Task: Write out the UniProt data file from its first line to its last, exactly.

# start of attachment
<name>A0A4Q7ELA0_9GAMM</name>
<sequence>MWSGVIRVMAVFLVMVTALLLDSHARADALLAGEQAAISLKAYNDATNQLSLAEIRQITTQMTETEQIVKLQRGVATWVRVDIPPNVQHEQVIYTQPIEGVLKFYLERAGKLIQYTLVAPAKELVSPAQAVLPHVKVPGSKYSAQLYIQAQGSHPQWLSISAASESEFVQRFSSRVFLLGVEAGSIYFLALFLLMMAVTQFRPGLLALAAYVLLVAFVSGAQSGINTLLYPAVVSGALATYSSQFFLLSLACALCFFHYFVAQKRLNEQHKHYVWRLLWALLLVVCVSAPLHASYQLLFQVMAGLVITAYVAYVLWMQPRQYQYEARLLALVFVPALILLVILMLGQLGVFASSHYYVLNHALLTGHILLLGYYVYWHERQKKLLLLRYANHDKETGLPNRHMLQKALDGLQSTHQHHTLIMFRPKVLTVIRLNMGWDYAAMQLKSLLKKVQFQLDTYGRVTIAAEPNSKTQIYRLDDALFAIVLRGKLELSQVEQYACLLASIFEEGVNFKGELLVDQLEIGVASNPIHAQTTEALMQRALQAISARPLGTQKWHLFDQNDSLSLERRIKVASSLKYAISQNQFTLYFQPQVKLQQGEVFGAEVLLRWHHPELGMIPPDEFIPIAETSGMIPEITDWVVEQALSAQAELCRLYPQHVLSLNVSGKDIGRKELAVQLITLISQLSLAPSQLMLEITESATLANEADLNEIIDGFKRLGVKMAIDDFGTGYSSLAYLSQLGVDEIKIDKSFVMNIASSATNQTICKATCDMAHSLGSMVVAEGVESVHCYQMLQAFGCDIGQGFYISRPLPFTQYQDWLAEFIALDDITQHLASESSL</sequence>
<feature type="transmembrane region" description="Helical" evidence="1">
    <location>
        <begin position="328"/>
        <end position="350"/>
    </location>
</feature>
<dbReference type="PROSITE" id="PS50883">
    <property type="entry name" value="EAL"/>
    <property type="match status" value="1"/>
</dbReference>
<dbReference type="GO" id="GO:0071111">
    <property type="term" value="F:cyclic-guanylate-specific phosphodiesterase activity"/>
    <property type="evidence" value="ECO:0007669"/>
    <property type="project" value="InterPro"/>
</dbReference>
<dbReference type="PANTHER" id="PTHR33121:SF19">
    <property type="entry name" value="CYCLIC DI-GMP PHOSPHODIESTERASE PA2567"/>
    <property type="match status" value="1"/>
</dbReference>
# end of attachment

<name>A0A4Q7ELA0_9GAMM</name>
<sequence>MWSGVIRVMAVFLVMVTALLLDSHARADALLAGEQAAISLKAYNDATNQLSLAEIRQITTQMTETEQIVKLQRGVATWVRVDIPPNVQHEQVIYTQPIEGVLKFYLERAGKLIQYTLVAPAKELVSPAQAVLPHVKVPGSKYSAQLYIQAQGSHPQWLSISAASESEFVQRFSSRVFLLGVEAGSIYFLALFLLMMAVTQFRPGLLALAAYVLLVAFVSGAQSGINTLLYPAVVSGALATYSSQFFLLSLACALCFFHYFVAQKRLNEQHKHYVWRLLWALLLVVCVSAPLHASYQLLFQVMAGLVITAYVAYVLWMQPRQYQYEARLLALVFVPALILLVILMLGQLGVFASSHYYVLNHALLTGHILLLGYYVYWHERQKKLLLLRYANHDKETGLPNRHMLQKALDGLQSTHQHHTLIMFRPKVLTVIRLNMGWDYAAMQLKSLLKKVQFQLDTYGRVTIAAEPNSKTQIYRLDDALFAIVLRGKLELSQVEQYACLLASIFEEGVNFKGELLVDQLEIGVASNPIHAQTTEALMQRALQAISARPLGTQKWHLFDQNDSLSLERRIKVASSLKYAISQNQFTLYFQPQVKLQQGEVFGAEVLLRWHHPELGMIPPDEFIPIAETSGMIPEITDWVVEQALSAQAELCRLYPQHVLSLNVSGKDIGRKELAVQLITLISQLSLAPSQLMLEITESATLANEADLNEIIDGFKRLGVKMAIDDFGTGYSSLAYLSQLGVDEIKIDKSFVMNIASSATNQTICKATCDMAHSLGSMVVAEGVESVHCYQMLQAFGCDIGQGFYISRPLPFTQYQDWLAEFIALDDITQHLASESSL</sequence>
<feature type="transmembrane region" description="Helical" evidence="1">
    <location>
        <begin position="328"/>
        <end position="350"/>
    </location>
</feature>
<dbReference type="PROSITE" id="PS50883">
    <property type="entry name" value="EAL"/>
    <property type="match status" value="1"/>
</dbReference>
<dbReference type="GO" id="GO:0071111">
    <property type="term" value="F:cyclic-guanylate-specific phosphodiesterase activity"/>
    <property type="evidence" value="ECO:0007669"/>
    <property type="project" value="InterPro"/>
</dbReference>
<dbReference type="PANTHER" id="PTHR33121:SF19">
    <property type="entry name" value="CYCLIC DI-GMP PHOSPHODIESTERASE PA2567"/>
    <property type="match status" value="1"/>
</dbReference>